What books are we reading at Polari HQ this week?
I’ve known the writer and poet Jenni Fagan for a few years and she’s supremely gifted. When her first novel, The Panopticon, came out earlier this year, The Scotsman called it ‘the most assured Scottish debut for a decade.’ At the book’s heart is 15-year-old Anais Hendricks who has spent most of her life in what’s laughingly called ‘care.’ When we meet her she’s in the back of a police car, accused of seriously assaulting a policewoman and on her way to the young offender’s facility that gives the novel its title – a panopticon is a circular prison in which all inmates can be seen at all times. Anais is sometimes a bit too knowing and her world-view is never challenged in any substantive way, but she’s brilliant company and you find yourself really rooting for her. Above all, the writing is superb – Fagan’s prose glitters like wet granite and hers is a major new voice in British fiction.
Christopher Bryant – The Last Empire, Essays 1992-2000 by Gore Vidal
Ever since his death on July 31, Gore Vidal has been on my mind. I have been dipping into the essays, in particular the US edition The Last Empire. The clarity of Vidal’s writing, and the fierceness of his intelligence, makes for unparalleled reading. He is funny, angry, informed, and illuminating. The essay ‘The Last Empire’, which I saw him read – or perform, rather – at the Royal Festival Hall in 2007, lays out how the US forged an empire out of the ruins of Europe in the aftermath of World War II. “The nature of this militarized state was, from the beginning, beyond rational debate,” he notes. Precisely. ‘Mickey Mouse, Historian’, is an excellent first-hand report of how the Disney corporation tried to scupper his Channel 4 series, The American Presidency, in which he said of Thomas Jefferson that he was not the founder of the American political system, then added in an aside: “no one would be so cruel as to ascribe that to him”. Marvellous. The word genius is too often used imprecisely. With Vidal, it is altogether fitting and proper.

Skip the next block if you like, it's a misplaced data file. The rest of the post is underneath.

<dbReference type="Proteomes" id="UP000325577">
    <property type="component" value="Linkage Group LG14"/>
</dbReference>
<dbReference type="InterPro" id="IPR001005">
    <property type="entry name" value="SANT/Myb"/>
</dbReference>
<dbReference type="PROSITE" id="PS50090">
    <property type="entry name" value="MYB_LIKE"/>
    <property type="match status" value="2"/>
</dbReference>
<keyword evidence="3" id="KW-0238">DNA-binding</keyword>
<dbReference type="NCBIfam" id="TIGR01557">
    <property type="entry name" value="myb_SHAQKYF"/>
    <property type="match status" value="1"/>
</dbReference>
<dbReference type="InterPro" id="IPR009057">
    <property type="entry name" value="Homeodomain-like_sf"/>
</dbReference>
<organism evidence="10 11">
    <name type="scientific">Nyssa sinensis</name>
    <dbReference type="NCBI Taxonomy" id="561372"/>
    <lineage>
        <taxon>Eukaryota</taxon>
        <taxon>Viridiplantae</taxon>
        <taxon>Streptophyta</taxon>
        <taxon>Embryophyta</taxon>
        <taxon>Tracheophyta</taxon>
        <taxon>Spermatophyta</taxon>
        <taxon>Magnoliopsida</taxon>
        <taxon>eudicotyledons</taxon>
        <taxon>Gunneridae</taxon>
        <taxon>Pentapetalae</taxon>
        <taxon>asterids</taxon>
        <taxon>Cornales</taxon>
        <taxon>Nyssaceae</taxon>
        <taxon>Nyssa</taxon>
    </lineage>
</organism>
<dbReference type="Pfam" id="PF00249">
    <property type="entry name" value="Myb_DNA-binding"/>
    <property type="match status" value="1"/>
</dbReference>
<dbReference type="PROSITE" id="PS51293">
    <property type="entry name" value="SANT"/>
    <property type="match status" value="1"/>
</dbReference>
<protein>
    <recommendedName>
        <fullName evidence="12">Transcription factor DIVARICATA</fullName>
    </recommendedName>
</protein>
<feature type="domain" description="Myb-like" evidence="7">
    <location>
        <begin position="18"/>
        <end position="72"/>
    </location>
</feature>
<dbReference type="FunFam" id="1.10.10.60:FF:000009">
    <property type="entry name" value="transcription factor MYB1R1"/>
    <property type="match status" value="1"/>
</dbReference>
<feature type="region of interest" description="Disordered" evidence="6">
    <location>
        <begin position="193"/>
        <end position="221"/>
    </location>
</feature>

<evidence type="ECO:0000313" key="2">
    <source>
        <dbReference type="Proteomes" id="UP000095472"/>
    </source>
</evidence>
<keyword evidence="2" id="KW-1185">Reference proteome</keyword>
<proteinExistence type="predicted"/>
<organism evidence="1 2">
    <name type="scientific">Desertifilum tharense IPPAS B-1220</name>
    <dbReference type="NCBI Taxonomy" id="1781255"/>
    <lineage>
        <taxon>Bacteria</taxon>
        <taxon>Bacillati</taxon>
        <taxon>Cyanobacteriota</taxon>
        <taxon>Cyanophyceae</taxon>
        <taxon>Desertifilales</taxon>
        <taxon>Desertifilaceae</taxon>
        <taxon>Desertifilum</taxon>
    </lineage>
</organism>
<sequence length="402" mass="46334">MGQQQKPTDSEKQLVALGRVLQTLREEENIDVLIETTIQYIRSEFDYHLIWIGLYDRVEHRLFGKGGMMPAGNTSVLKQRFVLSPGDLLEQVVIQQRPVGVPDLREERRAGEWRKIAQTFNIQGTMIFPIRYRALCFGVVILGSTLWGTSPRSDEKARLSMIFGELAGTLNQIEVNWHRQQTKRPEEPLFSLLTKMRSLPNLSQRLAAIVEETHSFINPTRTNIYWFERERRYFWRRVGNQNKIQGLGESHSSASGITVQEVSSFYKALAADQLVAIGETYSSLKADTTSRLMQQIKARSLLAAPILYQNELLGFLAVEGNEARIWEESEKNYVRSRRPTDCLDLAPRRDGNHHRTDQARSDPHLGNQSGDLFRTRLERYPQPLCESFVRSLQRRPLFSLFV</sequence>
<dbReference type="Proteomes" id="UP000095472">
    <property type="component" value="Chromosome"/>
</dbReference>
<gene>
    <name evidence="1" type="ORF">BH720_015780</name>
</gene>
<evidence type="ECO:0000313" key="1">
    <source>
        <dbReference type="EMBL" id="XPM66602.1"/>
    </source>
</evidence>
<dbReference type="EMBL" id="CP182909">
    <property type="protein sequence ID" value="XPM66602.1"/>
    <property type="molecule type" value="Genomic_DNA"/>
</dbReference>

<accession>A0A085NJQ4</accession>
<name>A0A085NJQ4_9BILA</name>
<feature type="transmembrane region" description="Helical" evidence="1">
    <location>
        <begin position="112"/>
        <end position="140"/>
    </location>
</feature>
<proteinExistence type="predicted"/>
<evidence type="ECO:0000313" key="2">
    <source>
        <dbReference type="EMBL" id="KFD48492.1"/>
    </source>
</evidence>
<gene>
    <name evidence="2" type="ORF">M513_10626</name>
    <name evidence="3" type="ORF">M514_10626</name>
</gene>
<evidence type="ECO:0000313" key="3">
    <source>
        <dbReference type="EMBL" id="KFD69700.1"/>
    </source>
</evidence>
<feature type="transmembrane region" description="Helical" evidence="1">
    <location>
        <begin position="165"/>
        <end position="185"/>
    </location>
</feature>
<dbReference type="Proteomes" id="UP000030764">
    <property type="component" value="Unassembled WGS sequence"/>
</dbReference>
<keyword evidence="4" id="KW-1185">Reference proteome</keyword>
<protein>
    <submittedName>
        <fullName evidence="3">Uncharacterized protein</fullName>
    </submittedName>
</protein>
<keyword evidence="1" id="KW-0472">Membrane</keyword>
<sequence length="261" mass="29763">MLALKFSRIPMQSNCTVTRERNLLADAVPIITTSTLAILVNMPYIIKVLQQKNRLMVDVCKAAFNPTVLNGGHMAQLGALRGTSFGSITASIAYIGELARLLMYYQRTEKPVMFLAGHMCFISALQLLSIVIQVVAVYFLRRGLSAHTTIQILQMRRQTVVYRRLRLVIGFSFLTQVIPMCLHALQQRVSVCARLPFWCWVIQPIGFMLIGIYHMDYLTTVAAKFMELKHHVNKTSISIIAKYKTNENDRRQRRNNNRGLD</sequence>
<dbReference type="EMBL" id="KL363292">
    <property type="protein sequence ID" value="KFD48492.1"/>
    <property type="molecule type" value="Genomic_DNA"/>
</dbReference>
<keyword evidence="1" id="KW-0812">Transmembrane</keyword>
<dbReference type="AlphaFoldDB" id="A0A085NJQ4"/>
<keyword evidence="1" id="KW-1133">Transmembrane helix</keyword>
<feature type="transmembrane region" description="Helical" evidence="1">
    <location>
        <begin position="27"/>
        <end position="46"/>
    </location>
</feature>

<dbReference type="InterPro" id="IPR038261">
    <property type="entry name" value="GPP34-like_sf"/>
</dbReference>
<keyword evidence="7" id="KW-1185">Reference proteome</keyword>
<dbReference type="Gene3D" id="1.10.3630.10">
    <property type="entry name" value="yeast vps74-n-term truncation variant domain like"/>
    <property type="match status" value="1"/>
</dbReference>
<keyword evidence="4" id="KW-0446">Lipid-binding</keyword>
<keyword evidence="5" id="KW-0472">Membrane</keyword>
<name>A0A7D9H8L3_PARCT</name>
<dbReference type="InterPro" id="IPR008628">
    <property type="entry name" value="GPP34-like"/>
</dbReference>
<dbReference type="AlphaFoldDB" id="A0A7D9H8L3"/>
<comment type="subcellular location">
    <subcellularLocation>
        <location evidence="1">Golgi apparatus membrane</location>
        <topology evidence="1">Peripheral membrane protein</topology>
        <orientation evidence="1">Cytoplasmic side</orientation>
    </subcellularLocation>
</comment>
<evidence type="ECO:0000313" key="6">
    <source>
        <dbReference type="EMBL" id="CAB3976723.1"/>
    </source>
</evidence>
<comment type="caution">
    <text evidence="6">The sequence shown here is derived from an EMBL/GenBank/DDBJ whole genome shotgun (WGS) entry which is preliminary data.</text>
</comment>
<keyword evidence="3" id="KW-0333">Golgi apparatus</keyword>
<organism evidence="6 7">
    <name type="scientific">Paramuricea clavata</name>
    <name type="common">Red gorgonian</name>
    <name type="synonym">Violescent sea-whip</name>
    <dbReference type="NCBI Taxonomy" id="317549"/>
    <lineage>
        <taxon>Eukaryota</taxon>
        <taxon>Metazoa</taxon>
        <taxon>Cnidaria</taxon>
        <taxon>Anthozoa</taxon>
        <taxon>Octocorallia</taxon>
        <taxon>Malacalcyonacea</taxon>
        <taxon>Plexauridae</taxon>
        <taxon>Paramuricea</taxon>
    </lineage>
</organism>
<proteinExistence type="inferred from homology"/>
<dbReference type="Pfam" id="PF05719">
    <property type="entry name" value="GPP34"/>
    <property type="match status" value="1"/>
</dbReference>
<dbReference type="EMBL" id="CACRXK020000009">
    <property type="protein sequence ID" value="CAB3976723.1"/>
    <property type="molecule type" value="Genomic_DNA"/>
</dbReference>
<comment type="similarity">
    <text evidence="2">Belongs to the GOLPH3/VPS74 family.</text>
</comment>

Andrew Darley - The Road by Cormac McCarthy
The Road is a post-apocalyptic tale in which civilization has been eliminated and the landscape is turned to endless grey ash and dust. The book centres on the relationship between a father and son and their struggle to survive this unpromising circumstance. McCarthy’s poetic and sparse narrative strikes the balance between the character’s internal struggle and the hope and perseverance they hold as they journey across the austere and dismal environment. 40 pages in and what I’m particularly enjoying is the intimate depiction of the relationship between the father and his son. The metered prose lets the reader into the care and understanding between them and their selfless desire to protect one another.
Nadine Chryst – Bryant & May and the Invisible Code by Christopher Fowler
I love Bryant and May … not the matches (although they are also indeed very useful) no, the ancient detective duo created by the fabulous Christopher Fowler. Arthur Bryant and John May, the octogenarian pair who head the Peculiar Crimes Unit aided by their faithful and trusted band of Officers, Psychics, Witches (yes Witches) and generally crazy mix of off the radar reprobates. I am always first in the queue when I know another installment is due for release. I can’t get enough of them. Don’t expect traditional detection or mainstream ‘whodunnits’, these stories are full of humour and packed with truly fascinating facts about London both past and present. To be honest…there are also moments of genuine terror that make my heart beat just a little bit too fast and have me reaching for the big light and a fag … and relax, it’s just a story, surely the Leicester Square Vampire can’t really exist…???
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